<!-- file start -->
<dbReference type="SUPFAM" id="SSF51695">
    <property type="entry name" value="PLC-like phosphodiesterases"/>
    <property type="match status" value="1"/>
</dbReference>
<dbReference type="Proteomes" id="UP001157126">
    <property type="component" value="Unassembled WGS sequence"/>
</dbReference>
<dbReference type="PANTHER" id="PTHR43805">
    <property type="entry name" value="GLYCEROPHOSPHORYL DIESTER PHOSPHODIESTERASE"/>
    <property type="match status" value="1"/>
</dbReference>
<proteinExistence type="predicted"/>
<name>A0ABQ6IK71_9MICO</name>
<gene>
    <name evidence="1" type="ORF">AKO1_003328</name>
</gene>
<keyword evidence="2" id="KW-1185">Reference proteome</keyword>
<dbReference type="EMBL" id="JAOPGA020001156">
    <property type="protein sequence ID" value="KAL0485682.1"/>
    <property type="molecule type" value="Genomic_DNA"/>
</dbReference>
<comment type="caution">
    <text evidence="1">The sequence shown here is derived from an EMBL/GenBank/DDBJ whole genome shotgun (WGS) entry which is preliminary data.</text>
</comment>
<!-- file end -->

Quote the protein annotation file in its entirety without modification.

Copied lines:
<dbReference type="SUPFAM" id="SSF51695">
    <property type="entry name" value="PLC-like phosphodiesterases"/>
    <property type="match status" value="1"/>
</dbReference>
<dbReference type="Proteomes" id="UP001157126">
    <property type="component" value="Unassembled WGS sequence"/>
</dbReference>
<dbReference type="PANTHER" id="PTHR43805">
    <property type="entry name" value="GLYCEROPHOSPHORYL DIESTER PHOSPHODIESTERASE"/>
    <property type="match status" value="1"/>
</dbReference>
<proteinExistence type="predicted"/>
<name>A0ABQ6IK71_9MICO</name>
<gene>
    <name evidence="1" type="ORF">AKO1_003328</name>
</gene>
<keyword evidence="2" id="KW-1185">Reference proteome</keyword>
<dbReference type="EMBL" id="JAOPGA020001156">
    <property type="protein sequence ID" value="KAL0485682.1"/>
    <property type="molecule type" value="Genomic_DNA"/>
</dbReference>
<comment type="caution">
    <text evidence="1">The sequence shown here is derived from an EMBL/GenBank/DDBJ whole genome shotgun (WGS) entry which is preliminary data.</text>
</comment>